Caring for your Encyclia

  • Light and Temperature: Coming from a tropical climate, most Encyclia like a warm spot and do well in bright, indirect light and good humidity.
  • Water: Check watering instructions for your specific species. These orchids are native to damp, warm forests and are used to absorb moisture and nutrients from water and air. A little spritz of water and putting your pot on a bed of pebbles to simulate that environment will work well. Be careful not to overwater them. 
  • Potting/planting: Encyclia will do well potted in a particularly well-draining mix such as river rocks, charcoal, or fir bark. Grow your orchid supply by dividing your plant into parts of four stems. Remove any dead roots, set your division aside, and new growth will likely appear a week later. That’s when you can repot your new plant and start it off in slightly lower light.


Encyclia will brighten your spring with dazzling blossoms in showy purples, browns, yellows, greens, and fuchsias. They will make lovely presents if you can divide your plant. Plus, as a bonus, some of them are scented. 

Scientific Name: Oncidium (on-SID-dee-um) 

Common Name: Dancing Lady 

Dancing Lady Flowers

Dancing Lady! What an apt name for this orchid genus! Most Oncidium blossom in sprays on multiple, seriously long stems in all shades of yellow and brown. Perhaps a bit like a line-up of dazzling dancers with swirling gowns in a Broadway show. This genus is a close ally to Odontoglossum and can be easily hybridised. 

Caring for your Oncidium

  • Light and Temperature: Dancing Ladys are really hardy plants. Originally from Central and South America, they grow from coastal regions to high up in the Andes. They will do well in shaded and bright spots but without direct sunlight. In Australia, many Oncidium varieties prefer to stay indoors. 
  • Water: During the warmer months of the year, water them almost daily, then dial watering right down during winter. As a rule of thumb, if the roots are green, the plant is in its growth phase and needs fertiliser and water.
  • Potting/planting: Most Oncidium orchids are epiphytes, which means they will thrive on rocks, bark, or perched on a tree branch, for example. Plants will do well in a smallish container compared to their size. Choose a free draining mix with added fine bark and repot them every two years, once new roots are starting to appear at the base of a new shoot.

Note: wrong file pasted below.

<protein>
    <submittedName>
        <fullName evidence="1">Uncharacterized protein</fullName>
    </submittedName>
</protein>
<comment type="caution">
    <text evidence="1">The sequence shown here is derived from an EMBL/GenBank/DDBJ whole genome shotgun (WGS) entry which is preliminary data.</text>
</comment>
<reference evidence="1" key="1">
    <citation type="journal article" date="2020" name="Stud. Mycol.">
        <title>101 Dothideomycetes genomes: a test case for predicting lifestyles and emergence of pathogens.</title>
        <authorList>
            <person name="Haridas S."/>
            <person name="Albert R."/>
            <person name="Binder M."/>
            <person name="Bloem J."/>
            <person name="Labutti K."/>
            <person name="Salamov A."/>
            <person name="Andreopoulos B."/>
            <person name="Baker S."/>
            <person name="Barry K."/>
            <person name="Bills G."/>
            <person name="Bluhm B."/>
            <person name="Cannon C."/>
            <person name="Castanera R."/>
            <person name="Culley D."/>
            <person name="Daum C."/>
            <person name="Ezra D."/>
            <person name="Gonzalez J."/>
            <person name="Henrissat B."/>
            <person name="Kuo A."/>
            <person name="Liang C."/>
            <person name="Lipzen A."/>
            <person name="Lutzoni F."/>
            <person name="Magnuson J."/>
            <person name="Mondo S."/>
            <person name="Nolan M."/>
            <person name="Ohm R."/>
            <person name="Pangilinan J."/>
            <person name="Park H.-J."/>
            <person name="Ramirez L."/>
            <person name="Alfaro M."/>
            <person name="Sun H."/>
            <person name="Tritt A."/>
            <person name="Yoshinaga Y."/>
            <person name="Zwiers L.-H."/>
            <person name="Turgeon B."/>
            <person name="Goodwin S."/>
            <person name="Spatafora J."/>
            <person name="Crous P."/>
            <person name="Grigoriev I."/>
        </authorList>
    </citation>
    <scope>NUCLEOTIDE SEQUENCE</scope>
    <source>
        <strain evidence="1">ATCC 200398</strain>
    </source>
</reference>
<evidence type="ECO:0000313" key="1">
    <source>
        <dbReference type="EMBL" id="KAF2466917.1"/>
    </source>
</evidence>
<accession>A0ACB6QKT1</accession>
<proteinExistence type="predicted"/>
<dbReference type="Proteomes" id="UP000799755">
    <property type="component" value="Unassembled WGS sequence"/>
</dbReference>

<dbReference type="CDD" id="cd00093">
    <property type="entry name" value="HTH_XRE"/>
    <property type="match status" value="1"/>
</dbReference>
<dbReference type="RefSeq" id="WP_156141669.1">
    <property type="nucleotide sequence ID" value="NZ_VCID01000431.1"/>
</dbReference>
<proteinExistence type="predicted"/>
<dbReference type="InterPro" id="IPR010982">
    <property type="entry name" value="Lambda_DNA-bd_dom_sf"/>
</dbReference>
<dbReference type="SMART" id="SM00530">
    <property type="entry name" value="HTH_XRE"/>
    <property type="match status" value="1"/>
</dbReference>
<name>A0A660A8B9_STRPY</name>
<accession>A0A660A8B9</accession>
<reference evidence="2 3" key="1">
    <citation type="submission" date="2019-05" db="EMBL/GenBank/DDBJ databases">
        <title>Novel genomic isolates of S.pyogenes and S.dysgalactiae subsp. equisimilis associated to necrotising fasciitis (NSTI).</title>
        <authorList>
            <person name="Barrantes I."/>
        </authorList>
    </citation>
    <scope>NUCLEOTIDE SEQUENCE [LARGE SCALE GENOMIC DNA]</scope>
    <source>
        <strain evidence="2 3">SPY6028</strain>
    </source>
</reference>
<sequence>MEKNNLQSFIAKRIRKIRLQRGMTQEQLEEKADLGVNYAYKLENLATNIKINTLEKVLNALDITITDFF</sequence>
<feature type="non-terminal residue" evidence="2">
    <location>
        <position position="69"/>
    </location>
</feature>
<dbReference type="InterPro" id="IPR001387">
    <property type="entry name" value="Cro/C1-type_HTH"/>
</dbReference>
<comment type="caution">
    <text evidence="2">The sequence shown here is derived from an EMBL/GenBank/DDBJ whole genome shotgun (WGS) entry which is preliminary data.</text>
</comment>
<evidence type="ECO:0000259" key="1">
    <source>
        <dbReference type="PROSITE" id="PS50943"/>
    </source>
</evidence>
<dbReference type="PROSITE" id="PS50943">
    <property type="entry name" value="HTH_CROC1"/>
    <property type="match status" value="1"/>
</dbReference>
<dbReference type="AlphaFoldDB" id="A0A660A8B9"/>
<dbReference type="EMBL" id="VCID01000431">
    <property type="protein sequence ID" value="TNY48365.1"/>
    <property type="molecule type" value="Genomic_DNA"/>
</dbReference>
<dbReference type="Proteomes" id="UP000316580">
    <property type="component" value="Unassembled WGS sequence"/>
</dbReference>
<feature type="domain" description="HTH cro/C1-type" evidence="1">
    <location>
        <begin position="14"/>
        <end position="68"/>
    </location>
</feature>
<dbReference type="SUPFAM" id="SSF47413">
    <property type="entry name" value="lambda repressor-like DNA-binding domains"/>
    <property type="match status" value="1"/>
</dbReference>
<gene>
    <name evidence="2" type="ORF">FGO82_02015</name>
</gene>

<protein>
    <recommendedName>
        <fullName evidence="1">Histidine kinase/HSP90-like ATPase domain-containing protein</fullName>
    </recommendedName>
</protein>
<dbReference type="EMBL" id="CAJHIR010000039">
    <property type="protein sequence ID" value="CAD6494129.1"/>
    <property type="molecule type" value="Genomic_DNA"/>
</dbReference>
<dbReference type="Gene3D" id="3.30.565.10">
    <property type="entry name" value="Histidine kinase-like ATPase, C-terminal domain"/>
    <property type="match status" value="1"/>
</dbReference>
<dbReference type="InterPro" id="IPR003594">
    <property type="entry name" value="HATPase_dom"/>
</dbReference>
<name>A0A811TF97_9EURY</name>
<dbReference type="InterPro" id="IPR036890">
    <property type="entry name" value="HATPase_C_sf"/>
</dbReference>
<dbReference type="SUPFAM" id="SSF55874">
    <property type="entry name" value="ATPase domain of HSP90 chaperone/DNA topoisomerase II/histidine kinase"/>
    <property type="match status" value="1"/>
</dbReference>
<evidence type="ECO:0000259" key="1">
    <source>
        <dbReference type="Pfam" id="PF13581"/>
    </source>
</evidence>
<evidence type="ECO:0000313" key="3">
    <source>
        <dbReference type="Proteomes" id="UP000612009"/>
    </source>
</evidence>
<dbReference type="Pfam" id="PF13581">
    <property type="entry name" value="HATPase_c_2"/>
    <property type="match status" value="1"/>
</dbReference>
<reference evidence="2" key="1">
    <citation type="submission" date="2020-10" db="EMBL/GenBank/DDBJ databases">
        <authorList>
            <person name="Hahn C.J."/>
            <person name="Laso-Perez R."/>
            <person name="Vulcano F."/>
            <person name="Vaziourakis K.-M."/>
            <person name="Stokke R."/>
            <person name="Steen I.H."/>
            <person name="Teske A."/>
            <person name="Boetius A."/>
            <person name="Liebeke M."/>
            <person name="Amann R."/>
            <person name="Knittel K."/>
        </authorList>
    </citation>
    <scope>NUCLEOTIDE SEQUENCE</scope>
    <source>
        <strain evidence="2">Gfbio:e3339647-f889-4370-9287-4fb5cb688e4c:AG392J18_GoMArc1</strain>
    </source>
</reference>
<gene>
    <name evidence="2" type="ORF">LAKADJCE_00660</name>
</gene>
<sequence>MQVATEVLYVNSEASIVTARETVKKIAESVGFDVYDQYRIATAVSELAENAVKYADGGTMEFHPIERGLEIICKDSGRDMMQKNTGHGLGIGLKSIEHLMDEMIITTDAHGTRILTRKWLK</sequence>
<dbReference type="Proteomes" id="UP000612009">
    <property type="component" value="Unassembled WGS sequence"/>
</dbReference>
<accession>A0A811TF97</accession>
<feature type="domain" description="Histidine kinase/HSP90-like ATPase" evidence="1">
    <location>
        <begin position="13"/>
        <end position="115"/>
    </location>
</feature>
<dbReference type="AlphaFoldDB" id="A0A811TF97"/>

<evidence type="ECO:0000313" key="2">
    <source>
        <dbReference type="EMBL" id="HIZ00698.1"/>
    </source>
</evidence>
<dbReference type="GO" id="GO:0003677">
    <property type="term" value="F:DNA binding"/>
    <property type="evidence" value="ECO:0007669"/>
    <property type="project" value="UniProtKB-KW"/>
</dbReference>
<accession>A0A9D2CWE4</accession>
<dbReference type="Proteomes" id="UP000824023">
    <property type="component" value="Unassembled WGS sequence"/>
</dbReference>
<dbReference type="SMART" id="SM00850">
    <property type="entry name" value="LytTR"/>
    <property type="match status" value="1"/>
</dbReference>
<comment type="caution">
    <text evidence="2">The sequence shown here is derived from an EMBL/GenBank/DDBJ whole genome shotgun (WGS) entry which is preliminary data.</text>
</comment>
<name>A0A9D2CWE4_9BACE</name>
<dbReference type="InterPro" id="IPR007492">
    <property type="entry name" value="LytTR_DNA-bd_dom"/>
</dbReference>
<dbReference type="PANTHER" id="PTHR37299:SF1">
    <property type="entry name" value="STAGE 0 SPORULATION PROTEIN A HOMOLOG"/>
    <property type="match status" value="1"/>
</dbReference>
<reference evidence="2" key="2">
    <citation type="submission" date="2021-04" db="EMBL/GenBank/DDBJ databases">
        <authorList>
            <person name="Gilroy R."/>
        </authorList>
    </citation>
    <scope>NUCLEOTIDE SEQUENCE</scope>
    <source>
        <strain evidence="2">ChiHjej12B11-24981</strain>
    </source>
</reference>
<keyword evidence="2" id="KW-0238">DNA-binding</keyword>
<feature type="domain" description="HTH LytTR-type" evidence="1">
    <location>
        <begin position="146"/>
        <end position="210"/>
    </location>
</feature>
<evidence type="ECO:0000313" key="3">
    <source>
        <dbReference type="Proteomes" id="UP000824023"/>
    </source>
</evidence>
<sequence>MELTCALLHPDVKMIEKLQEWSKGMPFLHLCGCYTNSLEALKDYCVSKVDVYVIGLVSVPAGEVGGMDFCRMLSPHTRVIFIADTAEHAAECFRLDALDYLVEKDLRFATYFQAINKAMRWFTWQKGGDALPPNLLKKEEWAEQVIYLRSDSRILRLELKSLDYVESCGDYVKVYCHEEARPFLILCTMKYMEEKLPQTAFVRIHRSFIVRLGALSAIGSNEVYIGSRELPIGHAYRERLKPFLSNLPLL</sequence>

Dancing Ladies are often scented and bloom mostly in autumn and winter.  You’ll see them most often in shades of yellows and browns. However, new species in stunning white, red, green, pink, and purple are also starting to emerge. They can grow seriously high, most up to 3 metres, so make sure you’re giving them support especially when they’re in bloom!

Scientific Name: Odontoglossum (oh-dont-oh-GLOS-um )

Common Name: n/a

Arne and Bent Larsen or A./B. Larsen, CC BY-SA 2.5 DK, via Wikimedia Commons

You might think Odontoglossums are something you’d find at the dentist. But no, these beauties are some of the showiest, grand orchids amongst orchids! Habitats and species vary greatly, though, so many care instructions depend on which orchid you choose. For the die-hard Odontoglossum fans, the Orchids Council of Victoria offers a detailed culture sheet. These orchids can be easily hybridised with Oncidium, Miltonia or Brassia. Taxonomic revisions have moved many species into the Oncidium genus, but the debate is still raging and readers may find plants under either name! Many of the hybrid genera start with the prefix Onc- and many of these intergeneric hybrids come in a dazzling array of colours (particularly the former Wilsonara genus and others like Aliceara). There’s also good culture guide on the AOS website for the genus that you can use as a reference: